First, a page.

Information Technology and Ethics/Current Robotic Ethics
Automation and robotic technology are becoming more mainstream every day. As the integration of these cyber based technologies continues to evolve, current ethical practices are divided into three specific application based groups. Each group has its own unique set of challenges. As further integration takes place, ethical risk assessment will continually need to be assessed as to stay current with behaviors engineers are ultimately responsible for.
History of RoboticsEdit
Founding Ethics: 3 Laws of RoboticsEdit
In 1942, a science fiction author by the name Isaac Asimov wrote a short story called “runaround” in which he describes the three laws of robotics. They are as follows:
- A robot may not injure a human being or, through inaction, allow a human being to come to harm.
- A robot must obey the orders given it by human beings except where such orders would conflict with the First Law.
- A robot must protect its own existence as long as such protection does not conflict with the First or Second Laws.
While being the work of science fiction writing, these rules could not be more prevalent when it comes to thinking about the ethics of robotics as it rapidly evolves. The 3 laws of robotics, in short, state that in no way, shape or form in which a robot harm a human being. This concept is very relevant within robotics. As robotics evolves it's important to look back and see why robotics were being implemented in the first place, the goal being to make human life easier. Through this endeavor during the last century, humankind has been working together to perhaps creating artificial life on par with the complexity of a human being. The remaining portions of this article will cover some milestones within the past century that support humanity as a whole, working towards replicating human life unnaturally.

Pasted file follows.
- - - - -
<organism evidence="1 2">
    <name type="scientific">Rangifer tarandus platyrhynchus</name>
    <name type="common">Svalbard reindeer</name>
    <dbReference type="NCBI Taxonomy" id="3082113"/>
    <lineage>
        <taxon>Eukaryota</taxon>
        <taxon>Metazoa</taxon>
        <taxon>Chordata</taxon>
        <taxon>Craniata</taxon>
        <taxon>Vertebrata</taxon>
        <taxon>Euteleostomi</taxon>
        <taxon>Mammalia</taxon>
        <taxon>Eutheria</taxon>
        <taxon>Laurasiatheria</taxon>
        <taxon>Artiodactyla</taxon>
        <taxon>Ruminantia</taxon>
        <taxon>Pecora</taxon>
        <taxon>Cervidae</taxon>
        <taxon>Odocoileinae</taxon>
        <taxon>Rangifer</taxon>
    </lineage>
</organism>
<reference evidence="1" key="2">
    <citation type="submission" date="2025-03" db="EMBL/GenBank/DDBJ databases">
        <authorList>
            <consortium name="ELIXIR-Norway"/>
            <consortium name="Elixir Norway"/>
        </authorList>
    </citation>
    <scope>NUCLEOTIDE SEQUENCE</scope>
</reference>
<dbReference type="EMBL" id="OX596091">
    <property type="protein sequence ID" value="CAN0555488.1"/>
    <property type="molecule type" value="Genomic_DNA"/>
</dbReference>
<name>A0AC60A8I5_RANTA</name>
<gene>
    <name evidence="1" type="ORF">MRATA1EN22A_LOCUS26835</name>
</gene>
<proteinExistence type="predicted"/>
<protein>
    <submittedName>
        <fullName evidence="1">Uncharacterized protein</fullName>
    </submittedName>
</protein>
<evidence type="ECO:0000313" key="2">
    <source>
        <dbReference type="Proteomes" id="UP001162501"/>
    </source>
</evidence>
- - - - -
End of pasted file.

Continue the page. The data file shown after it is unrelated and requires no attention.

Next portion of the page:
Demonstration of Intelligence: Deep Blue SupercomputerEdit
In 1996 IBM revealed its super computer named Deep Blue, which was used to challenge the current world champion chess player. The first set of matches held in 1996 end with the world champion winning the set, and with Deep Blue winning one game and drawing two. After modifications to Deep Blue, a rematch was held where Deep Blue came out the victor winning three games and drawing one. Chess is known to be a very intellectual game throughout the history of man, since the game was invented. To think people could give a machine the capability to take on the world champion chess player and win is astonishing, and it really highlights two important topics.
- That humans can program a robot to be on the same logical/technical intelligence while also taking out human error that could be caused by, as an example, emotions.
- Humans can create devices/robots that are able to make decisions based on what is presented to them.
In the case of Deep Blue, as a move was made by the human player, Deep Blue would have to analyze the current board layout, cross reference all current moves and calculating the odds of certain moves giving Deep Blue a victory. That is a very logical approach for a person to take while trying to win a chess game, and Deep Blue was able to mimic/demonstrate the same mental capacity.
Demonstration of Emotion: KismetEdit